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E-mail spammers switch attack modes

Jared Heng | July 8, 2008
A global data security solutions provider has found significant changes in spam content and distribution mediums in the first half of 2008.

SINGAPORE, 7 July 2008 -- E-mail spammers switched attack modes in terms of heir content and distribution mediums in the first half of 2008 (H1 2008), according to a BitDefender survey.

The data security solutions provider notes that only two per cent of survey respondents reported stock spam incidents. In contrast, the figure was 25 per cent during the same period last year.

Rise of text-based spam

Text-based spam jumped from 20 per cent of respondents in the first half of 2007 (H1 2007), to 70 per cent in H1 2008, according to BitDefender.

Plain text continues to be the most prolific medium for e-mail spam distribution, especially due to its simplicity, reduced size and extreme versatility, says Andra Miloiu, BitDefender's spam analyst.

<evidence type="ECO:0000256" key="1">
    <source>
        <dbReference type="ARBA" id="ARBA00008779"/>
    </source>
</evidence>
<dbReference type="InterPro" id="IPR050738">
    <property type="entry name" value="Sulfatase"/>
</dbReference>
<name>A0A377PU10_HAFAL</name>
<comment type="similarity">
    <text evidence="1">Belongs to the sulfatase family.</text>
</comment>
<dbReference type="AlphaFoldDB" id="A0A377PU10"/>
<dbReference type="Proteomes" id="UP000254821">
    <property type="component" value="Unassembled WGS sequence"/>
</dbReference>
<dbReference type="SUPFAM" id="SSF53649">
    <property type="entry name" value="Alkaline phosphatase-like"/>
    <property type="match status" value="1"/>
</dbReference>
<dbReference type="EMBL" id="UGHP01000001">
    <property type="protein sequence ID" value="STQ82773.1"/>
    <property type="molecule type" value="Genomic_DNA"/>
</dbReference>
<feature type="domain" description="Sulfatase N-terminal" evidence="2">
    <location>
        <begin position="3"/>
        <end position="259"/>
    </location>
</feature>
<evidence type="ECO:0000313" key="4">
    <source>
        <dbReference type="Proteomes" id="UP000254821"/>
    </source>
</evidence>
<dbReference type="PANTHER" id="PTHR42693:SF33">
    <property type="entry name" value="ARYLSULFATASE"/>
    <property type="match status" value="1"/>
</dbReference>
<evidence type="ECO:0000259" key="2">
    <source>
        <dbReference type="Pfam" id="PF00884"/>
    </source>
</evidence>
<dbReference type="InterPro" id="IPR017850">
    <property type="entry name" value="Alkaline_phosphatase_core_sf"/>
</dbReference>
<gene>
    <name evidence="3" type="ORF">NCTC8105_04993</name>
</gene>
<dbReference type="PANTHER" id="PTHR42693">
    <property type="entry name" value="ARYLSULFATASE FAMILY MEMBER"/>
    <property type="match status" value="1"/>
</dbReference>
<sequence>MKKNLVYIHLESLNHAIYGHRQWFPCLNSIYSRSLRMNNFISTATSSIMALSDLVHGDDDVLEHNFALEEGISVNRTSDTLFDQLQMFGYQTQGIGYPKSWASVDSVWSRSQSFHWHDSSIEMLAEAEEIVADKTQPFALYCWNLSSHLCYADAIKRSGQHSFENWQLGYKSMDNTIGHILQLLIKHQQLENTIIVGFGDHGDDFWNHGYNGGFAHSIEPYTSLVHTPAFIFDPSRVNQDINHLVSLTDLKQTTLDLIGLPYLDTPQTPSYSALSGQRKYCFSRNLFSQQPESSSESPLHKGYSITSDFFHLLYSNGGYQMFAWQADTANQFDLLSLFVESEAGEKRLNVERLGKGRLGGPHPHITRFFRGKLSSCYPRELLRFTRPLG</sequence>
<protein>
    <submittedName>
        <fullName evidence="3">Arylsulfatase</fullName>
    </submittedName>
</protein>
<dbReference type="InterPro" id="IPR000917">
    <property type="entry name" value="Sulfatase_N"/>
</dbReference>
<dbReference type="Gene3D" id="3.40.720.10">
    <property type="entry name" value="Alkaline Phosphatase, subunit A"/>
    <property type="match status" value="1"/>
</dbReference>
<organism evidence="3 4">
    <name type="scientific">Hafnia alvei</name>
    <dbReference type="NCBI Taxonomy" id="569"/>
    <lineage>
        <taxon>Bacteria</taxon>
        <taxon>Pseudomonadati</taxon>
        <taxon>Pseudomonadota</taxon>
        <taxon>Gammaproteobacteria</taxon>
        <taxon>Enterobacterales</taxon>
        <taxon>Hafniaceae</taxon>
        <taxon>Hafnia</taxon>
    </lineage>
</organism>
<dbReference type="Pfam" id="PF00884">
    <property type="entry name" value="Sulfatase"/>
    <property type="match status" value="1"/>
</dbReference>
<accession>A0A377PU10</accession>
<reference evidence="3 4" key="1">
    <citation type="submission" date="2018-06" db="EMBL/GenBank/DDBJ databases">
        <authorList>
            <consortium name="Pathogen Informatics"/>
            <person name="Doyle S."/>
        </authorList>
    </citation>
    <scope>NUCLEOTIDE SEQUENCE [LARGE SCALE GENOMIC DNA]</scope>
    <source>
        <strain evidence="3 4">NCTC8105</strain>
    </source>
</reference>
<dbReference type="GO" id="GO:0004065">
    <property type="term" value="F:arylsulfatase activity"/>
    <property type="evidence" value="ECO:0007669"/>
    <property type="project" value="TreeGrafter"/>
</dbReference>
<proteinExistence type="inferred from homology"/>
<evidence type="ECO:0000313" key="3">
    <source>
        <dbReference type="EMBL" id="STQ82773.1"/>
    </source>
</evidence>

On the other hand, image spam, which usually deploys obfuscated content, dropped from 60 per cent in H1 2007, to just three per cent in H1 2008.

Other types of spam, like e-mails with PDF attachments and audio and video files, became less popular among spammers. Only about 15 per cent of respondents reported such incidences in the first half of this year.

The data security solutions provider notes that drugs, replica watches and phishing efforts were among the most advocated content through e-mail spam in H1 2008. These were followed by other content like pirated software, pornography, loans, hiring and employment, and tools for spreading Trojans.

Phishing attacks

According to BitDefender, phishing attacks mainly pretend to be from US financial organisations, with native English speakers in the US, UK and Canada under potential threat. However, it also notes that ongoing attacks have been reported in Spain, Italy and France.

Most illegitimate e-mails continue to exploit users' fears, such as threatening account blocking or expiration, or requesting updates on account details for security' reasons.

eBay, Paypal and Bank of America were the top three targets for counterfeit business identities in H1 2008, BitDefender says.


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